This small trial tested the effects of a particular form of intermittent fasting on metabolic markers.
Eleven subjects were randomized to one of two four-day diets. Both diets contained the same number of calories and were comprised of 50% carbs, 35% fat, and 15% protein. Both contained three meals, but the timing differed. On the control arm, subjects ate at 8 a.m., 2 p.m., and 8 p.m. On the test diet — termed eTRF for early time-restricted feeding — the three meals were at 8 a.m., 11 a.m., and 2 p.m. Subjects were not allowed to consume snacks, so the control group experienced a nightly fast of 12 hours (8 p.m. to 8 a.m.) while the eTRF group fasted for 18 hours (2 p.m. to 8 a.m.). Blood was drawn in the morning before breakfast and again at 8 p.m., just before dinner in the control group. Blood glucose levels were continuously monitored.
As expected, the 24-hour glucose profiles differed significantly between groups. The eTRF group showed continually elevated blood glucose levels between 8 a.m. and 2 p.m., but blood glucose levels remained low and flat overnight between 8 p.m. and 8 a.m. Controls showed greater variation throughout the day but also had a large dinnertime glucose spike that did not fully subside until 2 a.m. (halfway through sleep).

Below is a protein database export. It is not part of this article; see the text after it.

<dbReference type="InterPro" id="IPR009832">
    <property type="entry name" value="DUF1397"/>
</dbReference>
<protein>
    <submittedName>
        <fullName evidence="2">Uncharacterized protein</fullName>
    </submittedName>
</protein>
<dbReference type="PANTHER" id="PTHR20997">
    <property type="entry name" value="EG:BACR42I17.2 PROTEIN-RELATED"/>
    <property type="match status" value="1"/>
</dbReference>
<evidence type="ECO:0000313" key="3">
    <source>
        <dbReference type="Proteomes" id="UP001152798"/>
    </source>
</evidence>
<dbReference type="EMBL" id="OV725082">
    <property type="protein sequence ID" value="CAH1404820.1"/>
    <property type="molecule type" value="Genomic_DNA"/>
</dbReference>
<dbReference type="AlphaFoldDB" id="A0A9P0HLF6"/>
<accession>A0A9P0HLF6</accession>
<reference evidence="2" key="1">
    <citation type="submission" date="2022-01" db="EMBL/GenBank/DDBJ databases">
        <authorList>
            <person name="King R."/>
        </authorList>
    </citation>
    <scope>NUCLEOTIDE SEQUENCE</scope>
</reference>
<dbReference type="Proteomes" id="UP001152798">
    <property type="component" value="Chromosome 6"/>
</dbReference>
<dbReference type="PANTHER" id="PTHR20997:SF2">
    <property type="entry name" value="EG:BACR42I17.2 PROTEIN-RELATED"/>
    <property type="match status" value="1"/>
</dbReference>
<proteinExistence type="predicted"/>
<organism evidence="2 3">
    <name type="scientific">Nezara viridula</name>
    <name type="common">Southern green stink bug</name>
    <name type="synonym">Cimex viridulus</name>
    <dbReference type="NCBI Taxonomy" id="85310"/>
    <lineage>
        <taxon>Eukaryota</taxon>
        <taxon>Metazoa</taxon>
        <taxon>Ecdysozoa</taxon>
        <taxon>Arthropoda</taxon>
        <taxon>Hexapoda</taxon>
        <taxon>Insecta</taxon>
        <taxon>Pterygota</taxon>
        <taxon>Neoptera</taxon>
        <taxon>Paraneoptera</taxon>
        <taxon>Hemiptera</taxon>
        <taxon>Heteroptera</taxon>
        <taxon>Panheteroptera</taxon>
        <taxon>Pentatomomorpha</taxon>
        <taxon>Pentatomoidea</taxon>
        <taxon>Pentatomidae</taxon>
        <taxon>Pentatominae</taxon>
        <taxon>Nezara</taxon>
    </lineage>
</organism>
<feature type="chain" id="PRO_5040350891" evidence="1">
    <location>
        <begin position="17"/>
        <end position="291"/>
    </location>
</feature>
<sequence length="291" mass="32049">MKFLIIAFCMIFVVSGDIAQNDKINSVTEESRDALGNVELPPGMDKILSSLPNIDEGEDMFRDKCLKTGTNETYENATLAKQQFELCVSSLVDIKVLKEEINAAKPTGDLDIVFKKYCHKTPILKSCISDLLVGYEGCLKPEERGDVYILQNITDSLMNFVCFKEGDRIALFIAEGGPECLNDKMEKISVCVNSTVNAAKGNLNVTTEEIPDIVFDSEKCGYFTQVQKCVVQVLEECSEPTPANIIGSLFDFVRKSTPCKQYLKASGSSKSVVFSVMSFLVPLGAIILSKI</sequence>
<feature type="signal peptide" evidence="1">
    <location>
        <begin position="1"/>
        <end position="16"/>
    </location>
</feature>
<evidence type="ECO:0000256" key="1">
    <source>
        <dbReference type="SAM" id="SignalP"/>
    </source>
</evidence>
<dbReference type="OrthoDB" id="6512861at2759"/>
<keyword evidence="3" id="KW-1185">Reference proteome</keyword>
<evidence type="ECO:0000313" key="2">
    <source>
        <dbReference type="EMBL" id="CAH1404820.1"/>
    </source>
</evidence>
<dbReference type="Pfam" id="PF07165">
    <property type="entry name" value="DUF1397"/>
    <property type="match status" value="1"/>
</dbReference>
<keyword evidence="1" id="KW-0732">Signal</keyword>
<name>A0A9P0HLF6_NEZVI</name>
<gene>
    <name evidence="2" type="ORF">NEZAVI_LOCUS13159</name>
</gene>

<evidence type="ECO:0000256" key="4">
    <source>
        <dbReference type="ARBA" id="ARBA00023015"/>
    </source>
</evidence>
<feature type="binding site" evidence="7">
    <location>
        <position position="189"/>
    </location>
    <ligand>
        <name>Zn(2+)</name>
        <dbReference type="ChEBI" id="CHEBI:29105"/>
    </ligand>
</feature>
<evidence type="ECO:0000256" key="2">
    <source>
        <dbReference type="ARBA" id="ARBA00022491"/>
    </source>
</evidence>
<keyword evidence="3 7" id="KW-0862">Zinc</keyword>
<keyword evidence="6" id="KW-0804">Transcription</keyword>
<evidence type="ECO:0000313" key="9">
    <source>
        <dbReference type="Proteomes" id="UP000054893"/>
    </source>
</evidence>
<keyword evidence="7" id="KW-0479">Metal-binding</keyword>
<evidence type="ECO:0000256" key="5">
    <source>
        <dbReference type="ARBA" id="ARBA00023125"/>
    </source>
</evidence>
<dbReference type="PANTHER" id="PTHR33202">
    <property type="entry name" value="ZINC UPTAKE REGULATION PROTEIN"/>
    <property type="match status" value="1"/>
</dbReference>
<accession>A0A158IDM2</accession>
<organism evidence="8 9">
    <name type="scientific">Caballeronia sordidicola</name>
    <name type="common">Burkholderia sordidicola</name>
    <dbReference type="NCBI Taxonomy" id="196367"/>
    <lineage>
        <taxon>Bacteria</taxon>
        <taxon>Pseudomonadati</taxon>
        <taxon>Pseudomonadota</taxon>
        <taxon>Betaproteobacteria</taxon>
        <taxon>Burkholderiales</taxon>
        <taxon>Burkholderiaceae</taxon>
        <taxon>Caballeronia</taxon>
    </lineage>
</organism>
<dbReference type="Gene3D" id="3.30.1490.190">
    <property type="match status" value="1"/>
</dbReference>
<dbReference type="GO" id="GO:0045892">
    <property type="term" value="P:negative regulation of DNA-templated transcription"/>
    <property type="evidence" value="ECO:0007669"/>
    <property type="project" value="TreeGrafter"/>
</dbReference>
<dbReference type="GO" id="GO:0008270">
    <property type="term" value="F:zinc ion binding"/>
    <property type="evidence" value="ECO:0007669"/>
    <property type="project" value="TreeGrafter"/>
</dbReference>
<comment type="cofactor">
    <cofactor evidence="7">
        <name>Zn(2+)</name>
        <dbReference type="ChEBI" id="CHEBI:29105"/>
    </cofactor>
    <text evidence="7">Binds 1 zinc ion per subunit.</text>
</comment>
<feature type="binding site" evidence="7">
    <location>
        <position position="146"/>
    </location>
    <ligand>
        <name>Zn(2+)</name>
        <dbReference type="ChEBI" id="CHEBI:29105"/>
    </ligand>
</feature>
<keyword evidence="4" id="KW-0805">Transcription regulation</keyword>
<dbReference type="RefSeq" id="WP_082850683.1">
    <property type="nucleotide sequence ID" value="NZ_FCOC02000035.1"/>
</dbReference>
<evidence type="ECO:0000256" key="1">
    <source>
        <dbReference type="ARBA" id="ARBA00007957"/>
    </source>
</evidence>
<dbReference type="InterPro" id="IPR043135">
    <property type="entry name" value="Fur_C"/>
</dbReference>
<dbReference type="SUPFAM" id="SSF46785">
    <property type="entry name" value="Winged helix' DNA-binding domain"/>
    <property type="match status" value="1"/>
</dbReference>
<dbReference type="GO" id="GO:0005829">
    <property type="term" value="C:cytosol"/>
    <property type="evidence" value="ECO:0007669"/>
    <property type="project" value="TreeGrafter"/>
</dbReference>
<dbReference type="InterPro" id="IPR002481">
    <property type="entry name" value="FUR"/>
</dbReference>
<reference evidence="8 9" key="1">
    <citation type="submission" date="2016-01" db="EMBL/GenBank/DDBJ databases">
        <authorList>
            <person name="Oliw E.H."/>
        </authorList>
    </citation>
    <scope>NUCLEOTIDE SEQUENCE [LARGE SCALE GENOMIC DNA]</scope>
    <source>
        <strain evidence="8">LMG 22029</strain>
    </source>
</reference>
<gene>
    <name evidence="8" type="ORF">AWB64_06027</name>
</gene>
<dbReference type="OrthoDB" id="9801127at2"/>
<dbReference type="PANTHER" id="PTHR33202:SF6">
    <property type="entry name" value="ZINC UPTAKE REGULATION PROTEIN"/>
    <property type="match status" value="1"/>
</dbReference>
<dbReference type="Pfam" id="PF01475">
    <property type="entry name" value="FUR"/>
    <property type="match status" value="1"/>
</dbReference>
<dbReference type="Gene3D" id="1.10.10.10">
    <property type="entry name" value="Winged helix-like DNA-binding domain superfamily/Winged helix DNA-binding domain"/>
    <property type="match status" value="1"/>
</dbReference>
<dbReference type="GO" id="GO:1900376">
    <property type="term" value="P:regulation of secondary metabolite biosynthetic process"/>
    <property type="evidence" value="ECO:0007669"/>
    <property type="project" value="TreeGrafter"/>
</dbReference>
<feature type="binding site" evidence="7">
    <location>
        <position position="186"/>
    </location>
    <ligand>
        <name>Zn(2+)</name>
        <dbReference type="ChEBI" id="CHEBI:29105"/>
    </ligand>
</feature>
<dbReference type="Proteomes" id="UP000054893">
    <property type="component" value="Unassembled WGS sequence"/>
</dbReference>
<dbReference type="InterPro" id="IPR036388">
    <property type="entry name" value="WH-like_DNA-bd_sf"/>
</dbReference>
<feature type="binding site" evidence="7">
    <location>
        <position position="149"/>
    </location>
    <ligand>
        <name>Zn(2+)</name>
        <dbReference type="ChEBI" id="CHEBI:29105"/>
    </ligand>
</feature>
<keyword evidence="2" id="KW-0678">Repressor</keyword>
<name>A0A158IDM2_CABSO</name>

There were some small additional differences in metabolic markers between the two groups, including higher ketone levels in the morning in the eTRF group. While the treatment group also showed higher glucose and insulin levels at 8 p.m., this observation is difficult to interpret, because this group had consumed all three meals by the time of the nightly blood draw while the control group had not yet consumed dinner. Longer studies may determine whether changes in markers related to aging, circadian rhythm, and other factors have clinical significance over time.
In sum, this interesting but preliminary trial shows time-restricted feeding does meaningfully change glucose profile over the course of the day and may change some metabolic markers, even over short periods. Longer studies will help determine whether this different metabolic profile — most markedly distinguished by a greater share of each day being spent at low blood glucose levels — has significant impact on health or disease markers.